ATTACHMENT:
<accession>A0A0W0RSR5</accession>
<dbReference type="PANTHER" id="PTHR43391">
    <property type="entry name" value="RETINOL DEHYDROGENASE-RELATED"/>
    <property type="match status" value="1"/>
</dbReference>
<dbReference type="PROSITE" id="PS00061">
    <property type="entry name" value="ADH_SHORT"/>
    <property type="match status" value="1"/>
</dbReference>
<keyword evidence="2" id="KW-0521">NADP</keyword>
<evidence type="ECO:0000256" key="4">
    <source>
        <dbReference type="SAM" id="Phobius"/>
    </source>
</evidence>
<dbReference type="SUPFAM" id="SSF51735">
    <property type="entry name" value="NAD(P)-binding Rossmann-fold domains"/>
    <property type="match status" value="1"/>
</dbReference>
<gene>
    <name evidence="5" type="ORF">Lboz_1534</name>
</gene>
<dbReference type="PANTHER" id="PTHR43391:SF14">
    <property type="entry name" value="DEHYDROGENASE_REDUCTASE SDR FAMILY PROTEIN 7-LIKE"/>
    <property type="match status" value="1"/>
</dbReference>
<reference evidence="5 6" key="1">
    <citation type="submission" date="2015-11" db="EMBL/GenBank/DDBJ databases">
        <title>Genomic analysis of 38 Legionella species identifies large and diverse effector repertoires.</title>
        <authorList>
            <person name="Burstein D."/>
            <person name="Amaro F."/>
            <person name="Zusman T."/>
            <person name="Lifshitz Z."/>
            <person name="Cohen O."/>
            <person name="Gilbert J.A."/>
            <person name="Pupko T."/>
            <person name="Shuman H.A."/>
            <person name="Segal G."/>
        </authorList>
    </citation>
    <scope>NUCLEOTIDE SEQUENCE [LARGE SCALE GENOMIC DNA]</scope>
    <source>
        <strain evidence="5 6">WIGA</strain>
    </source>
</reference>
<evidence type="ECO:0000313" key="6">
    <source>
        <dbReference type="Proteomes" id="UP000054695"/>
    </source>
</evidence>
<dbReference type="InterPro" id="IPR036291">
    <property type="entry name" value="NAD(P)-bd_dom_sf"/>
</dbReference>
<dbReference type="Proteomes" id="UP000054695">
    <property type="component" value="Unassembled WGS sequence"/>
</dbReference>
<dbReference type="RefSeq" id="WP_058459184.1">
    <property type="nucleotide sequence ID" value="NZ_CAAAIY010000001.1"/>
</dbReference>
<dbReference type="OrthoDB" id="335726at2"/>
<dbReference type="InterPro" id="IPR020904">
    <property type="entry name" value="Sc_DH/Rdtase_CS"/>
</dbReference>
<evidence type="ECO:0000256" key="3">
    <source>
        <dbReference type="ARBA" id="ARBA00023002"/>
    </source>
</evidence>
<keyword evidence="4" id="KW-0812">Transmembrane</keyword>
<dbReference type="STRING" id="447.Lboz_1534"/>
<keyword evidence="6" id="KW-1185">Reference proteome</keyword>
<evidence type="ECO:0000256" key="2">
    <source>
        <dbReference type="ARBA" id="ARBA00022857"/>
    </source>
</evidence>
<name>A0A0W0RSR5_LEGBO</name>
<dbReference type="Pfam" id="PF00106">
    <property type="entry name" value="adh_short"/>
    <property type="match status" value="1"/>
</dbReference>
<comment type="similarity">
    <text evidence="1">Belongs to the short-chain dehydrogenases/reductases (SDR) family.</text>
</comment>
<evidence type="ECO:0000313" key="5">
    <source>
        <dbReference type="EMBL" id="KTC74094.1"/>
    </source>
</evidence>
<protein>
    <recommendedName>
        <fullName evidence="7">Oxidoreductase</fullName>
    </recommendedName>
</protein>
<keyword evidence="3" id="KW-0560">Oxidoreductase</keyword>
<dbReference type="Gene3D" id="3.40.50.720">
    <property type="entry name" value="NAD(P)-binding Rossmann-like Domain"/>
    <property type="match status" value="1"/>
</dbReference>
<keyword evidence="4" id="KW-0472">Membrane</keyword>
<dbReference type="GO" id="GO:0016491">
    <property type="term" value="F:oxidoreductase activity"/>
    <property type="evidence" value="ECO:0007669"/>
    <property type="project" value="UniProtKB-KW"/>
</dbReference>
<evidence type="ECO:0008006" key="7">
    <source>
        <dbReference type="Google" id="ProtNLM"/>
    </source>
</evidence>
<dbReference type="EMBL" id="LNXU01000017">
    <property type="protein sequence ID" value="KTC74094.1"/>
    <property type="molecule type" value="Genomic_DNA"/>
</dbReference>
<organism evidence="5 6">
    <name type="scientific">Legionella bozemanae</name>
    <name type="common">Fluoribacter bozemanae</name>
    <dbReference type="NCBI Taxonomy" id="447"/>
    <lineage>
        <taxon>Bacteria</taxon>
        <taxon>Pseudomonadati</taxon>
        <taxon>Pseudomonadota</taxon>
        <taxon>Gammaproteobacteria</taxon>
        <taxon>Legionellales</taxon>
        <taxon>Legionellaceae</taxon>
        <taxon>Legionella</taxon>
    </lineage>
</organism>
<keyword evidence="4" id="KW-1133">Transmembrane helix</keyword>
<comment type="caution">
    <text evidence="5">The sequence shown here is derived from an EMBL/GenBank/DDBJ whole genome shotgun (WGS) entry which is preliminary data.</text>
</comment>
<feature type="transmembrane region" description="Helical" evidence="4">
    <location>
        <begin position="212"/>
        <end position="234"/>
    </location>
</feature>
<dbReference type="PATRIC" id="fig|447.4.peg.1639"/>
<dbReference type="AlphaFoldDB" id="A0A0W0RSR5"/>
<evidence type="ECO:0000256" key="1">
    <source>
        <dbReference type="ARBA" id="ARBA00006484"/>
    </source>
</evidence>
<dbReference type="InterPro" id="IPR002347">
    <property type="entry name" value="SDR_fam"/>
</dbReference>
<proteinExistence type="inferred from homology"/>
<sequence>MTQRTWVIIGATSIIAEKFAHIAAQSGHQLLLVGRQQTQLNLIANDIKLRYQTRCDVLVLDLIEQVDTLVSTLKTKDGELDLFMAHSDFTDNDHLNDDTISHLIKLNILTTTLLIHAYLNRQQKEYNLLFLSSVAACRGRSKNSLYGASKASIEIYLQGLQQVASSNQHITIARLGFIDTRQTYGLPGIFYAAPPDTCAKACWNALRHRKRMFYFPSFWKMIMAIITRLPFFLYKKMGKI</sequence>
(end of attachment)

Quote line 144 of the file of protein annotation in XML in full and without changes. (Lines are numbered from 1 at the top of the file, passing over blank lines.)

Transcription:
        <dbReference type="ARBA" id="ARBA00006484"/>